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CC ISSUE: MAR 2012 Last updated: Mar 8, 2012


National Muslim Basketball Tour promotes faith, brotherhood

Feras Abdelrahman

The National Muslim Basketball Tour (NMBT) has garnered a lot of attention in the U.S. Once a small, local basketball tournament in Chicago, it’s drawing attention of Muslims from Atlanta to Los Angeles. I had the privilege of interviewing the president of NMBT, Haron Saadeh.


What inspired you to start it?


HR:
With the success NMBT [locally], we wanted to expand to a much larger market. Alhamdulillah, we had teams coming to our local tournament from all across the country, so that is when we decided to go national. We thought it would be best to travel to different regions so more teams participate in the tournaments. We have a tournament in five different regions (South: Texas, Midwest: Illinois, West: California, East: New York, and North: Canada). We realized there are many Muslim basketball players out there that want to play against new faces.

What are your long term goals?

HR: NMBT is all about exposing young men to good, healthy lifestyles and staying connected to their deen. We understand it is hard to convince young men to attend lectures and go to Muslim events. We realized by offering them something they enjoy doing, they will then attend the beneficial lectures. Basketball was a key component to bring these young men together. Many of them have admitted the lectures, prayers, and networking have all benefited them in a certain way.

As we grow, we want to become a steady organization that offers sports and religion to all its participants. 2012 allowed us to introduce a few new wrinkles to our tour. There will be two divisions, which will allow the old and young to play without feeling the stipulation of having great basketball skill. We have also introduced the non-Muslim rule. Each team will be allowed to bring two non-Muslims to participate in the tournament. This will be a great source of Dawah to the non-Muslims, and have them experience Muslims in a calmer atmosphere.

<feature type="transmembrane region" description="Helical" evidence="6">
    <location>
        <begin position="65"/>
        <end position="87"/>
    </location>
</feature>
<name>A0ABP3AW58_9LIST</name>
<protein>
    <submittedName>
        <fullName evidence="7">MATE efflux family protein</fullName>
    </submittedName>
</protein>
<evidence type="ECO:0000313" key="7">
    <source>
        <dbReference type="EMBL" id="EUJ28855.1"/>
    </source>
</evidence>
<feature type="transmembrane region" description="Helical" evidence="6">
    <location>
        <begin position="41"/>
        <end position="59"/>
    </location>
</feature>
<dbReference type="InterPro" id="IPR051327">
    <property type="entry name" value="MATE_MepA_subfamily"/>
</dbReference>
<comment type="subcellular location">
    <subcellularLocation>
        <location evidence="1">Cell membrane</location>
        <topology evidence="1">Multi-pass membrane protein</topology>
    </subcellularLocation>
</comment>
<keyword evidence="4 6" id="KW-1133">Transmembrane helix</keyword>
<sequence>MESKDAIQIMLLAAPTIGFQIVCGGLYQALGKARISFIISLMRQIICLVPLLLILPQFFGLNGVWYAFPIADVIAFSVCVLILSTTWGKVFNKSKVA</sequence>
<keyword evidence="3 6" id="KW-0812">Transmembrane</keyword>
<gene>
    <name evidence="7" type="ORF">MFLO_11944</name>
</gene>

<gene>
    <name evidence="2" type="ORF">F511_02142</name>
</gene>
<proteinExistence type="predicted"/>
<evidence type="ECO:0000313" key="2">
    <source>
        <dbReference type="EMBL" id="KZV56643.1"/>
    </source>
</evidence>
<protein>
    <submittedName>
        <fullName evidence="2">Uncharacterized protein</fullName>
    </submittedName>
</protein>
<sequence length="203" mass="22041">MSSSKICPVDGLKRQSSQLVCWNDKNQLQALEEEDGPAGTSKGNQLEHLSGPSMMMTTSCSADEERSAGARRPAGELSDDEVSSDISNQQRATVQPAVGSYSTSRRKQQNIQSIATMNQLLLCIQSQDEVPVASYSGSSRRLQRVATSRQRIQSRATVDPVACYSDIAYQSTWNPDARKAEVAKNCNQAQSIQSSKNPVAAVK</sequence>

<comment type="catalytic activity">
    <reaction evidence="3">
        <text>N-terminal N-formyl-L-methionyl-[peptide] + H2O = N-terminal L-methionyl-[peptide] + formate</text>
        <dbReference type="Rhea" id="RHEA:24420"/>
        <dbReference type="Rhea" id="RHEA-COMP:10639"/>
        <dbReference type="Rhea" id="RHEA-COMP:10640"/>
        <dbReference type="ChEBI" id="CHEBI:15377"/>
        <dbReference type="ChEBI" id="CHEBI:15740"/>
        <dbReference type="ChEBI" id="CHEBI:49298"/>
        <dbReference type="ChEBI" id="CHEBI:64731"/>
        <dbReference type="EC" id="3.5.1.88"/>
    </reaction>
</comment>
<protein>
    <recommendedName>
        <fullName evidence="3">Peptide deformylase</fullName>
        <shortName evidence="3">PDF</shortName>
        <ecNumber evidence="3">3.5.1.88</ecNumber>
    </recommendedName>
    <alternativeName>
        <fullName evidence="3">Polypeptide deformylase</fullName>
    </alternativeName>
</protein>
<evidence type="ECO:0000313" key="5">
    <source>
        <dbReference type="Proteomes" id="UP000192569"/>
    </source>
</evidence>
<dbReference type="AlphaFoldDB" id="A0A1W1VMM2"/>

We want to continue to grow, and insha’Allah become a staple in the global community. Alhamdulillah, we have grown into Canada, and our next step is to grow [overseas].

What is the proudest moment you’ve experienced with your organization?

HR: The proudest moment is seeing all these Muslims from different parts of the country become friends and continuing their friendships when they travel back home. We always wanted to create a huge brotherhood where Muslims from different backgrounds have a common means of playing basketball. We wanted the friendship continue off the court, and we see evidence of that every day.

What is the general attitude and impression participants have of NMBT?


HR: Participants always mention they are happy with the organization of NMBT. Many participants who play in NMBT play in other tournaments also. However, our tournament has proven to be one of the best organized tournaments around. We take pleasure in offering a well-ran and structured basketball tournament.